Maple sugaring at Benner's Farm in East Setauket.

Maple sugaring at Benner's Farm in East Setauket. Credit: Bob Benner

For a stack of fresh-off-the-griddle pancakes, there’s no better accompaniment than homemade maple syrup. But rather than trek up north to snag a bottle of the real deal, Long Islanders need venture no further than their own backyards — or over to Benner’s Farm in East Setauket, where maple sugaring season is now underway.

The farm will hold its annual Maple Sugaring Day Feb. 23 with live demonstrations of the sugaring process, maple syrup candy-making, tastings and, of course, syrup for sale. Before grabbing a bottle of the sweet stuff, consider how and when this pantry staple earned a spot at the breakfast table, right here at home.

Sweet start

The Benner family began producing its own syrup shortly after acquiring the then-dilapidated farm in 1977, clearing the overgrown land, planting gardens and ultimately unearthing the possibilities for sustaining new life. “We had a lot of dirt, but not a lot of money,” owner Robert Benner, 76, recalls of the farm’s humble beginnings. Following a successful stint growing strawberries as a cash crop, the retired Northport High School teacher, his wife, Jean, and their five children decided to tap the 15-acre property’s Norway maple trees and make their own syrup. “A friend up the street gave us a large pan, we boiled off the sap and got started,” he says.

More than 40 years later, Benner’s Farm has developed a burgeoning business, offering educational classes and workshops for kids and adults, hosting field trips and farm tours for scout troops and even serving as a backdrop for weddings and birthday parties. But when the calendar turns to February, the farm transforms into a maple sugar-making wonderland.

Good year for syrup

The maple syrup season starts to take hold as early as summer, when the trees have full leaves and begin converting the sun’s energy into sugar. “Maple trees take that sugar and store it their roots because winter is coming,” explains Benner. “In early spring, the trees begin sending up sap to the buds and the buds are slowly being nourished by the sugar. At night, that sap goes back down the tree and once daylight comes, it goes back up.” During his sugaring day presentation, Benner credits the American Indians for making the first maple syrup, but explains how rather than slashing a tree as they did, the sap can be extracted by simply drilling a hole in the tree and collecting it in a covered bucket or container.

Once winter gets underway, the trees are ripe for tapping and the sugaring season officially kicks off. The next part of the sugaring process is usually demonstrated by Benner’s now-grown three sons, as they boil down the collected sap into a large pot. The open fire yields a more distinct, rich flavor, picking up smokiness from the burning wood — a taste the Benner says distinguishes the syrup from the store-bought variety. As the season progresses, the sugar contains even more minerals and the syrup becomes darker. Benner’s “Taste of Long Island” brand is a combination of amber syrup harvested from upstate New York and homegrown syrup. Six gallons are produced exclusively at Benner’s; the rest of the inventory is supplemented by outside farms. Bottles range from 4 to 6 ounces and are sold at $1 per ounce. Sugar maple candies are also available for $5 per package.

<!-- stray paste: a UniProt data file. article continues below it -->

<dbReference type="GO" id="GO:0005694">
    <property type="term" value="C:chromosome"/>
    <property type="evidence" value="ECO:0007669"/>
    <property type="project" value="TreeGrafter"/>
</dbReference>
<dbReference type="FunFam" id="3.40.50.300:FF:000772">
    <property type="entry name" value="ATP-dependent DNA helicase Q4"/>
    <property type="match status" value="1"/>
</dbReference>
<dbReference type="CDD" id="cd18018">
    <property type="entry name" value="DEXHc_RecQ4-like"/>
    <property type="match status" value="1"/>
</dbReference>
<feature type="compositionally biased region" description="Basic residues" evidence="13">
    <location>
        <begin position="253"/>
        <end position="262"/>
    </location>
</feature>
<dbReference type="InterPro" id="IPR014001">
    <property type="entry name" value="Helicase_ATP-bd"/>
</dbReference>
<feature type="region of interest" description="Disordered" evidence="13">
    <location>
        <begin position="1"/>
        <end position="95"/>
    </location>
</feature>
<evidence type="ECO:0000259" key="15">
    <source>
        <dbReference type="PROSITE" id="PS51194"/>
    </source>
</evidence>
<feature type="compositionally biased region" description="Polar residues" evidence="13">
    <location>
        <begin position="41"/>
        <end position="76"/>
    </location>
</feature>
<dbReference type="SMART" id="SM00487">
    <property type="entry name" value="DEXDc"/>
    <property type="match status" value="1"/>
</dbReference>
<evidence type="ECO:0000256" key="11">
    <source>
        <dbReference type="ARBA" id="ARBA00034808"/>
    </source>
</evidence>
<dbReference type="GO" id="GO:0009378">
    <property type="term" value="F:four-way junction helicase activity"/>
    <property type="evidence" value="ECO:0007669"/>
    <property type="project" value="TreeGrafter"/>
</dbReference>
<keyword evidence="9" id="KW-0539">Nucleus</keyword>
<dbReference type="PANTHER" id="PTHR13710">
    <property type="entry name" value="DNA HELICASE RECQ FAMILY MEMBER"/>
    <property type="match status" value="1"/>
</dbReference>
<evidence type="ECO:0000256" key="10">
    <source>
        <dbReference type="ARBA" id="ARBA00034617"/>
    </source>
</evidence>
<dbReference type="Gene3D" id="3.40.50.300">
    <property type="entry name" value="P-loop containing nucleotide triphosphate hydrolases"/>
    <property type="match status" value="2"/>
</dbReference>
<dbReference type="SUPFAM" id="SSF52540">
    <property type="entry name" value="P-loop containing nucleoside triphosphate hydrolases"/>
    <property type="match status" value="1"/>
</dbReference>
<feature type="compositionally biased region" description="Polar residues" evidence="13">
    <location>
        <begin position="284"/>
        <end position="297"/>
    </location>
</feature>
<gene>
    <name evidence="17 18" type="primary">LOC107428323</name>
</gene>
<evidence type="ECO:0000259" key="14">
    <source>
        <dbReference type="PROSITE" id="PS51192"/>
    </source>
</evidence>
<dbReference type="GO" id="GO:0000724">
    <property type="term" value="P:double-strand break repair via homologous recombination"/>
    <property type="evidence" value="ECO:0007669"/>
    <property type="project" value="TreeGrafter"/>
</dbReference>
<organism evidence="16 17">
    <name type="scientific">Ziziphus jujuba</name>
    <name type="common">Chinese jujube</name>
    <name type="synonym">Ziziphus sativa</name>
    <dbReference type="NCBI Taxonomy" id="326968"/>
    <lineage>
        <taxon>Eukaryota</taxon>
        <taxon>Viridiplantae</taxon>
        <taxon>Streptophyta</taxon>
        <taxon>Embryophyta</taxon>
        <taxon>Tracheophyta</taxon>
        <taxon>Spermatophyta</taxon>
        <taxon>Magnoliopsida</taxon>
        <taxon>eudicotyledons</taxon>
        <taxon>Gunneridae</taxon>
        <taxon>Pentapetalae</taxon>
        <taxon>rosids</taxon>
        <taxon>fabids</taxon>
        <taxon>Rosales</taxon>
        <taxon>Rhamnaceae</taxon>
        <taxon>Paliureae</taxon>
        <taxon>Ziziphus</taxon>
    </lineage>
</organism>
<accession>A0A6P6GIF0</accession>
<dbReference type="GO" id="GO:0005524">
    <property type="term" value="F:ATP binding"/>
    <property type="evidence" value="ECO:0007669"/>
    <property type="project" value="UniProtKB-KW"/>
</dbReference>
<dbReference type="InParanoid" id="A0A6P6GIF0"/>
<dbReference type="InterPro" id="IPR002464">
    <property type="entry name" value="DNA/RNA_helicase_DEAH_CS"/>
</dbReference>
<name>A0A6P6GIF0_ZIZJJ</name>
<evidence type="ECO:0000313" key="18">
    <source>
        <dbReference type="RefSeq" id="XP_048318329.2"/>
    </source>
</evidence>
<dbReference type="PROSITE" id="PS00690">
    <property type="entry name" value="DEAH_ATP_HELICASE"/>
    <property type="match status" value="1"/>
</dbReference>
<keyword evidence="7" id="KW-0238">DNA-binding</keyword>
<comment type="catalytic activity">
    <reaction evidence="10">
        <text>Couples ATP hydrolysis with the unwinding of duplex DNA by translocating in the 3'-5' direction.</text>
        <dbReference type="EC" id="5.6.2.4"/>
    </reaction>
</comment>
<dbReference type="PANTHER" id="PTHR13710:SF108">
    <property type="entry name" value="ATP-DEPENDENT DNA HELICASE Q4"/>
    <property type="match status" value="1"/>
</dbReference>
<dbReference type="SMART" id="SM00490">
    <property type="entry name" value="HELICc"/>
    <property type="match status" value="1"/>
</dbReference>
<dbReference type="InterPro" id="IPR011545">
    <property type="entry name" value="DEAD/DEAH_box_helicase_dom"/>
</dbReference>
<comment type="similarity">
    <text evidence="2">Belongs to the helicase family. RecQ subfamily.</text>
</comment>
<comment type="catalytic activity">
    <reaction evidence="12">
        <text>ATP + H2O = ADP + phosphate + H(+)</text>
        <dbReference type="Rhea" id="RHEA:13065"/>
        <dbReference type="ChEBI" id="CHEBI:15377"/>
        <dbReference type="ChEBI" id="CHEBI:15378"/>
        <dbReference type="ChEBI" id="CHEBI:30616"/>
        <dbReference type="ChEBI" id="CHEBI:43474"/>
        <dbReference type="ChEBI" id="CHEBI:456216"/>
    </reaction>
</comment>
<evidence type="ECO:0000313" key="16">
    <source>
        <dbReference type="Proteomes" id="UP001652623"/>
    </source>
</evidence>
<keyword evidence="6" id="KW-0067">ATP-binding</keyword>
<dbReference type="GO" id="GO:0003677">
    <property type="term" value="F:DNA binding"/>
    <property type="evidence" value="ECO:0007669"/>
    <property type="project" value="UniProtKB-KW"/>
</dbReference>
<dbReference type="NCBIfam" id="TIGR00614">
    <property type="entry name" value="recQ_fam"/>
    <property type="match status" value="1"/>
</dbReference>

Benner says he expects to deliver on that promise, noting that this season’s fluctuating temperatures are conducive to ideal sugar-making. The season will end once the sap turns a milky color — usually by the end of March or the beginning of April.

Maple syrup that's sold at the farm.

Maple syrup that's sold at the farm. Credit: Bob Benner

The celebration

Maple Sugaring Day will showcase the maple-sugaring process from start to finish, including a history talk by Benner and stations where visitors can see trees being tapped, sap being boiled down and maple candy being made. For a small fee, pancakes will be served with syrup made on the farm.

WHAT Maple Sugaring Day, 

WHEN | WHERE Noon to 4 p.m. Feb. 23 at Benner's Farm, 56 Gnarled Hollow Rd., East Setauket

INFO $8 for adults, $6 for children ages 3 to 16 and senior citizens; $2 per pancake serving and $2 per cup of cocoa; 631-689-8172,

OTHER OPTIONS Hoyt Farm Nature Preserve, 200 New Hwy., Commack, will hold maple sugaring demonstrations, tastings and lessons from 1:30 to 3 p.m. Feb. 24 and March 3 and 10. The cost is $5 per person and is open to all. For more information, call 631-543-7804 or go to The Suffolk County Farm and Education Center, 350 Yaphank Ave., Yaphank, will host “Tap to Table” from 10 to 11:30 a.m. and from 12:30 to 2 p.m. March 2. Drill and tap trees, take a ride on the “Syrup Express” to see the farm’s animals and eat pancakes with homemade syrup. $10 for those 5 and up; free for kids 4 and under. Register at Call 631-852-4600 for more information. Manor Farm, 210 Manor Rd., Huntington will teach participants how to identify a maple tree, then collect sap and do tastings, as well as a taste test, from 2 to 3 p.m. March 16, 17, 23 and 24. Cost is $5 a person. Call 631-213-1927 or go to for more information.

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